New Jersey Assembly Approves Expanded Definition of Personal Information Requiring Breach Notifications

The New Jersey Assembly unanimously approved a bill that broadens the types of personal data that call for the sending of notifications to consumers in case of a data breach.

According to the New Jersey breach notification rules, businesses and public organizations need to notify consumers in the event of a breach exposing the following information:

  • Social Security number
  • Driver’s license number
  • Bank account number or credit/debit card details, including a password or code which allows the account to be accessed

The amendment to the requirements of the New Jersey data breach notification provision of the Consumer Fraud Act extends the definition of personal information to include email addresses and usernames together with a password or answers to security questions that will enable the account to be accessed.

Ralph Caputo (D-Essex) sponsored the bill (A-3245), which was recently approved by the Senate with a 37-0 vote and the Assembly with a 76-0 vote. The Senate and Assembly passed a similar bill, S-52, in 2018, yet state governor Chris Christie did not sign the amendment into law. Present state governor Phil Murphy is expected to sign the bill.

The bill fixes a loophole in present laws that would let businesses avoid notification of consumers when there has been a breach of online data. When there is a breach of online accounts, criminals could get access to an array of sensitive data that may be misused for identity theft and other types of fraud. If consumers are notified, they could take steps to prevent harm.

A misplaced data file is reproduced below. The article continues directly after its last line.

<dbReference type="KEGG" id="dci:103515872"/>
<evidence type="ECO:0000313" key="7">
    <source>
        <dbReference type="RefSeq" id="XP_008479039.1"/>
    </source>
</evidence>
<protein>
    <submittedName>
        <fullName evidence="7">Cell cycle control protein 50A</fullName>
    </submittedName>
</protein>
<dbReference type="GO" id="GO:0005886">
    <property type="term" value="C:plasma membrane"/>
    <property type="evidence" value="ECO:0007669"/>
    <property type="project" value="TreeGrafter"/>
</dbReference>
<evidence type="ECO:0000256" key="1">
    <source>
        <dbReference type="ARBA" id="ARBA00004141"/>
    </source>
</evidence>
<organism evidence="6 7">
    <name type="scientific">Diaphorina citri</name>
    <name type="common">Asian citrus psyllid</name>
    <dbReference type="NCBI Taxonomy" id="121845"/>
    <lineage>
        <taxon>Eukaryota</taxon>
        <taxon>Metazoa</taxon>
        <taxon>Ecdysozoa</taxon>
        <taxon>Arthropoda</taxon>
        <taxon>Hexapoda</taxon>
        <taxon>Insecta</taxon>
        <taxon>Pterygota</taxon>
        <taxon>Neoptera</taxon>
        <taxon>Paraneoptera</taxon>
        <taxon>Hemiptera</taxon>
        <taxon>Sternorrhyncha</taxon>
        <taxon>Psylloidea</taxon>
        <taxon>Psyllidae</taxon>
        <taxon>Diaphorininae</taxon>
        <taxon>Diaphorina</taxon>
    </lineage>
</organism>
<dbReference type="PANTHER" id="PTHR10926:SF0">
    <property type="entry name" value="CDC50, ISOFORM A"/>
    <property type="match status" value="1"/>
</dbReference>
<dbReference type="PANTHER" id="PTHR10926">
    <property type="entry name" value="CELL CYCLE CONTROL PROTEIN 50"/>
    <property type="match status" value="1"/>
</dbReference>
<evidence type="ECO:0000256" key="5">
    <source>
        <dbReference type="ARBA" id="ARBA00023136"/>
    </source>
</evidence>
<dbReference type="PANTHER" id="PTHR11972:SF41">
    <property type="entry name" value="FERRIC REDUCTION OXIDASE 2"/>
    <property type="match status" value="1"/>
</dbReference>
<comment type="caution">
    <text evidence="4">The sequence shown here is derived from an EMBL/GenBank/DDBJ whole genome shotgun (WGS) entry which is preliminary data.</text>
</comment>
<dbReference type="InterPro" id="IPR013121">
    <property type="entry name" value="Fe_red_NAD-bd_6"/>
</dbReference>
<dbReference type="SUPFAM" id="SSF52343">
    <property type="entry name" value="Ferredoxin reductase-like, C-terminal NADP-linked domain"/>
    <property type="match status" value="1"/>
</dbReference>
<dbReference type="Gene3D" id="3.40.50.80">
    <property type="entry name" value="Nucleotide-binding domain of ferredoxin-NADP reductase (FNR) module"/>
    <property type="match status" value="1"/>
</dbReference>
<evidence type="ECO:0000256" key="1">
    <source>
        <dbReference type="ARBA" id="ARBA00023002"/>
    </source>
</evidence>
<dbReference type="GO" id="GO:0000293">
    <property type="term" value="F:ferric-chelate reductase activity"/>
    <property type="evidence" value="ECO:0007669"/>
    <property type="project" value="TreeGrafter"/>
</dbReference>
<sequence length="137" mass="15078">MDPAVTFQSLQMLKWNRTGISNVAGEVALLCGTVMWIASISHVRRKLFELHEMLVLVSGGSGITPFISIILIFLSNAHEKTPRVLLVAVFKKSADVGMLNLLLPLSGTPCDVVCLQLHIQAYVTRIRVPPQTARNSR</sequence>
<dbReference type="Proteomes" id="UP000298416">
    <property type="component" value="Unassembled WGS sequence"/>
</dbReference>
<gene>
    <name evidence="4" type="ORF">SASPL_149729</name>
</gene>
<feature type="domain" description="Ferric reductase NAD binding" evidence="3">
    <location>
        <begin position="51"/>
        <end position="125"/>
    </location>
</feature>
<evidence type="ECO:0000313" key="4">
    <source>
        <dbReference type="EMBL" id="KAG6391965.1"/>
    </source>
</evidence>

According to the new law, consumers may get breach notifications by mail or email. If the cost of issuing notifications would be more than $250,000 or if there are over 500,000 persons affected by a breach, a substitute breach notice could be issued. In these cases, breach victims must be emailed a breach notice, in addition to the posting of a breach notice being placed in a highly visible place on the company’s webpage.

However, if a company or public organization provides an email account, it is prohibited to issue email notices to breached accounts. The notice must be delivered by other means, such as providing a warning behind the login page to the service so that users can see it when they log into their account using an IP address or from a location formerly used to access their account.

Any company or public organization discovered to have intentionally violated state data breach notification rules may be issued a fine amounting to as much as $10,000 for a first offense and as much as $20,000 for succeeding offenses. People who have sustained ascertainable losses because of a data breach are permitted to take legal action against the company to recover damages.